M BC Antennashttp://www.cebik.com/vhf/fm4.html3 of 1225/02/07 3:45 PM
the longer. That ratio also describes the spacing between any two elements and the next two elementsrearward. We call that ratio tau.The relationship of the spacing between any two elements and the length of the rearward one is calledsigma. As the figure suggests, knowing any two of the three design figures let's us algebraically derive thethird one. In fact, most LPDA designs begin with the designer selecting values for tau and sigma andtherefore letting alpha become whatever the mathematics dictate.Most cursory glances at LPDAs tend to stop once we have these numbers. However, LPDA designdepends on much more than these factors alone. In any LPDA, at any operating frequency within its range,there will be a most active element, that is, one showing the highest level of current magnitude. Contrary towhat designers once thought, all of the elements forward of the most active element will also be active. Weknew from the beginning that we needed a rearmost element that was longer than 1/2-wavelength at thelowest operating frequency so that it could be moderately active in order for the LPDA to give fullperformance at that lowest operating frequency. However, assumptions about how long to make theshortest element were considerably off the mark until recent times. We used to make it resonant at afrequency about 1.3 times the highest operating frequency, but that practice proved to provide too fewactive elements ahead of the most active one at the upper operating limit. Increasing the resonantfrequency of the shortest element to about 1.6 times the upper operating frequency drastically improveshigh-end performance--but it also adds to the number of necessary elements in an array for a given set oftau and sigma values.In addition, we have learned that we may modify the lengths and spacings of the elements at the rear andthe front of an array to better tailor the set of operating characteristics. We may also vary the characteristicimpedance of the phase line feeding the elements to change the performance level. Indeed, as we lowerthe characteristic impedance, we improve gain, but at a certain point for any design, we destabilizeperformance. Destabilization occurs when the array--at some frequency within its operating range--shows areduction in gain and front-to-back ratio, and sometimes shows an actual reversal of pattern. This problemalso occurs if we try to cover too wide a frequency range with too few elements.The most complete up-to-date coverage of LPDA design appears in the 2-volume set of books,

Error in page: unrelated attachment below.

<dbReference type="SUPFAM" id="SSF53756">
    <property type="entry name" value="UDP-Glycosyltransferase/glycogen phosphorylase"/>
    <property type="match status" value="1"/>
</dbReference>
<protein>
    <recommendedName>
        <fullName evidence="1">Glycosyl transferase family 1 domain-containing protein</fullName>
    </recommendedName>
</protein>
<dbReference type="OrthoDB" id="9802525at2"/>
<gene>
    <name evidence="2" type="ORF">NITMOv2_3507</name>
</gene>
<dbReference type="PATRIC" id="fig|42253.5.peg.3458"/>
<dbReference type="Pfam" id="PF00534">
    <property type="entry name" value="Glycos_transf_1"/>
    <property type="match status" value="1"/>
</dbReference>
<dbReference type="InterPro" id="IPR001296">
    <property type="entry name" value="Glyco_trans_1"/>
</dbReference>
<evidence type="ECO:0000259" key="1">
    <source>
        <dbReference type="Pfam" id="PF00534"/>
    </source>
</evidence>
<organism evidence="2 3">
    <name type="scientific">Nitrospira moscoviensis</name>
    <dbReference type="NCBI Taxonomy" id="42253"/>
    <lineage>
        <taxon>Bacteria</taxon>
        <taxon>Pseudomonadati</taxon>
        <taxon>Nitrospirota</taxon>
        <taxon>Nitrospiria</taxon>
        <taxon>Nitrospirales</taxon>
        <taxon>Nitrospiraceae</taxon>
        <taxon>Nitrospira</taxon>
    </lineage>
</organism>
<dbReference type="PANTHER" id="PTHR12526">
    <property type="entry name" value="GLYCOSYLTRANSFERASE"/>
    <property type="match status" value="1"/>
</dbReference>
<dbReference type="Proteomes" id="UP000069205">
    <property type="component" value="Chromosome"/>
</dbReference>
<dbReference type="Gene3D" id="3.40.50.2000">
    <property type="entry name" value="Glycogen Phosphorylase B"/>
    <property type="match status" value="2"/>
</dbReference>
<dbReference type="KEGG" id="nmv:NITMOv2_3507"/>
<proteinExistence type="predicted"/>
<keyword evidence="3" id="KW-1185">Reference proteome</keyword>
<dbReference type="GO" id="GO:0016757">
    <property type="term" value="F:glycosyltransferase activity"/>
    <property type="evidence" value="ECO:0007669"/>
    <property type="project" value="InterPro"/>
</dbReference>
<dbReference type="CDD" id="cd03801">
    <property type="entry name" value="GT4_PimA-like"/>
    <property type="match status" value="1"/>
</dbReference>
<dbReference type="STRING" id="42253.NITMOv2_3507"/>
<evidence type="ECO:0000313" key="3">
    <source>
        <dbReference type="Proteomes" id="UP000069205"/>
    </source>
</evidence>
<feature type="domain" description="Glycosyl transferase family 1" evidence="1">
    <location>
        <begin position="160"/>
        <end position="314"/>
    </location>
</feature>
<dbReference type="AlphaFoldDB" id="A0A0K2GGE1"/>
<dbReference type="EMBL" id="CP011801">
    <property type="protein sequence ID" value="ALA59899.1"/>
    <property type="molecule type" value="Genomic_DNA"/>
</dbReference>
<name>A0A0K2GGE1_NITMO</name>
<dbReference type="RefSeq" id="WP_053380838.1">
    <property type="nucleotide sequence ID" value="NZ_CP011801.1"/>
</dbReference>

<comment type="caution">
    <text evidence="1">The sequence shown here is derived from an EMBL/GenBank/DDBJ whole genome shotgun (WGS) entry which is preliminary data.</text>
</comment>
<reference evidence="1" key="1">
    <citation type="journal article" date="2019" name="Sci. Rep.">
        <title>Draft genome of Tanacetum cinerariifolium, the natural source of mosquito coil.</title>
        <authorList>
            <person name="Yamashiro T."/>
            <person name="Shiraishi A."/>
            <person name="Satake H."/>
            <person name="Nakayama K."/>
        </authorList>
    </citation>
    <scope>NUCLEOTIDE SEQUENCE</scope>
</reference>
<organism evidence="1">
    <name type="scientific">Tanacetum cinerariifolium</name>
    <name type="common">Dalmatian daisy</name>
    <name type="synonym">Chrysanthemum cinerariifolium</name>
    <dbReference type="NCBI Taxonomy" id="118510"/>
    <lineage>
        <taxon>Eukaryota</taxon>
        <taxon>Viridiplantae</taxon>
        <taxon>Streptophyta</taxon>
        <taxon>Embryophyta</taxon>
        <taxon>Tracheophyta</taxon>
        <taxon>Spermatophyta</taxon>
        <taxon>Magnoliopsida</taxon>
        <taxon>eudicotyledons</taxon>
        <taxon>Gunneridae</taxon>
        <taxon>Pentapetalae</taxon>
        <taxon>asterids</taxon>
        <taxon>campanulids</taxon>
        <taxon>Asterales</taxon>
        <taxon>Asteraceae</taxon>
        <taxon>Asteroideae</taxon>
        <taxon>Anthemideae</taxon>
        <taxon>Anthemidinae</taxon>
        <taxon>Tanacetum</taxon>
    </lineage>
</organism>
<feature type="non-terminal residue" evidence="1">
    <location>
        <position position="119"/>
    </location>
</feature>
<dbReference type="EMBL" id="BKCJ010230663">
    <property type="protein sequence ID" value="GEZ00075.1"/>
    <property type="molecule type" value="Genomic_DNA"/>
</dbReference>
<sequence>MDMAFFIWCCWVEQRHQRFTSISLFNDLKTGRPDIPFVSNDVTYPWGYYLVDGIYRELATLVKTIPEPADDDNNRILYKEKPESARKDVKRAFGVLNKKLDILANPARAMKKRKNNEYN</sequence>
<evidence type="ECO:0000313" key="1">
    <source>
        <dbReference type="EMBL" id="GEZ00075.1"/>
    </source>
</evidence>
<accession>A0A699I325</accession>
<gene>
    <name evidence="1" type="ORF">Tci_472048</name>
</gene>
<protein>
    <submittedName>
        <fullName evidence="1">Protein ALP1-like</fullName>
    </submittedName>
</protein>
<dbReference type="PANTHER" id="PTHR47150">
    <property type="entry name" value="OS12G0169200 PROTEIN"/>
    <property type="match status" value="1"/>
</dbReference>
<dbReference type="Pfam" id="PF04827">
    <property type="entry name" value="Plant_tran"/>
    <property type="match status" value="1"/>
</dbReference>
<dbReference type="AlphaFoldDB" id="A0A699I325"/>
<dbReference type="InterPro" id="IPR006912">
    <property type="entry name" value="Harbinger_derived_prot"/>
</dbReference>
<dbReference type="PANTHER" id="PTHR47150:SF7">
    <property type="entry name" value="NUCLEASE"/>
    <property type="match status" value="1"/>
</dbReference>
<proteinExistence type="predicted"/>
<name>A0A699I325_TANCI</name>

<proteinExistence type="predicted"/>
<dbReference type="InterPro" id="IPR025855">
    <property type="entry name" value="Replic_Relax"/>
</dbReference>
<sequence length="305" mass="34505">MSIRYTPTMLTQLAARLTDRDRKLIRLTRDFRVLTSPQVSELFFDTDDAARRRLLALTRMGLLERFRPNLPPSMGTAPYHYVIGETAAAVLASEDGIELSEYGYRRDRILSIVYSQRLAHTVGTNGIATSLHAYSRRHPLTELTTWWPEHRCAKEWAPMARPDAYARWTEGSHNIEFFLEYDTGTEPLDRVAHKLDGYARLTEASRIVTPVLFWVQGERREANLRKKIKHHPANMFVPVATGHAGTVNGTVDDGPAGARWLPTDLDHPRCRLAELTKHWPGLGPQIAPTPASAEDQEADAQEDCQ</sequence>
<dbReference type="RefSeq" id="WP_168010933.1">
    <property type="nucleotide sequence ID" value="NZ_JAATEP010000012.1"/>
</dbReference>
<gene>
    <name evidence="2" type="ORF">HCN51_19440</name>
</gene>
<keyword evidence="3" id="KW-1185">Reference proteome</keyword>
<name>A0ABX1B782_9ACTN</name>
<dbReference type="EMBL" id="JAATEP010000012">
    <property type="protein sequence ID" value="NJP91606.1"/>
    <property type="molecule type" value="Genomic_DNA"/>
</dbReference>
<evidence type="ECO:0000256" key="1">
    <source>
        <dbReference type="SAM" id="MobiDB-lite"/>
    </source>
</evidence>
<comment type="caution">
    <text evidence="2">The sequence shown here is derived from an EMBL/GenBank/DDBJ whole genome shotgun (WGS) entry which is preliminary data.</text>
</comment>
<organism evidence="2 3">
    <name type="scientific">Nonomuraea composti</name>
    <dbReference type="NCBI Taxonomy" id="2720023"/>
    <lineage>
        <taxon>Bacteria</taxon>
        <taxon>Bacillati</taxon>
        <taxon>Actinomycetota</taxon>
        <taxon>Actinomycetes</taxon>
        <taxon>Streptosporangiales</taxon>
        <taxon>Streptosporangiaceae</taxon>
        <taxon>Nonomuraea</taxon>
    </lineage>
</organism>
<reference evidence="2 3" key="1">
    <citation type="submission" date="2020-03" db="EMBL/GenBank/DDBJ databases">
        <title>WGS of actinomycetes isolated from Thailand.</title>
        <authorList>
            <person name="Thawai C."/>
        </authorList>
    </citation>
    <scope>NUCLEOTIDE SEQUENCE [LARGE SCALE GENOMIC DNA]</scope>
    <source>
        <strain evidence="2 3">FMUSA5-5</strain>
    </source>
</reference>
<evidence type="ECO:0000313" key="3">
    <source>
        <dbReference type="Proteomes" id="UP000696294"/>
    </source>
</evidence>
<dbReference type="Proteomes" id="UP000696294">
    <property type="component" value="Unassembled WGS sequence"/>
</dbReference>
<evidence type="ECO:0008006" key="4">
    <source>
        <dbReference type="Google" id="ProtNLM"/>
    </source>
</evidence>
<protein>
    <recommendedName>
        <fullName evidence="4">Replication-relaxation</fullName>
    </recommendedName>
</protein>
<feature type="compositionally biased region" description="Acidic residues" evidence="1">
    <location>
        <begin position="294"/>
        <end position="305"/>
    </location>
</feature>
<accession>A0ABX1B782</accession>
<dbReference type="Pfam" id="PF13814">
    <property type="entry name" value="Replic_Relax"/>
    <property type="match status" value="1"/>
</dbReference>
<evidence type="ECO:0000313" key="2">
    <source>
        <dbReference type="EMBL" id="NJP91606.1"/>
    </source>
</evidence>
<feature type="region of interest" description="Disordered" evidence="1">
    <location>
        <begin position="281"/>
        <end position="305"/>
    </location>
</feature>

, available from
. For a succinct technical coverage of LPDA basics, see Chapter 10 of the
ARRL Antenna Book
, 19th or later edition.These brief notes on LPDA basics tell us that a designer must not only select values of tau and sigma inorder to create an LPDA. He must also consider the element population, the phase line characteristicimpedance (which will have a strong influence on the impedance at the feedpoint), the employment ofmodifications, and a possible stub in order to come up with a complete working design. A good designshould provide the following performance characteristics:1. A smooth gain curve: in the FM band, perhaps no more than 1 dB variation across the entire band;2. A certain minimum front-to-back ratio: that ratio tends to increase as the forward gain increases;and3. A good match to a given feedline selection: under 2:1 SWR within the FM band is normal.Since every small change in frequency alters the current phasing difference between two adjacentelements, we do not expect a perfect flat curve. In addition, we do not expect that the gain, front-to-back,and SWR curves will coincide in terms of their peaks and valleys. Instead, we speak in terms of fallingwithin good operating limits.Although these notes are not adequate to let you design your own LPDA from scratch, they may be enoughto let you understand each of the two designs that we shall examine in detail.
An 8-Element 7.3'-Long LPDA for Good Performance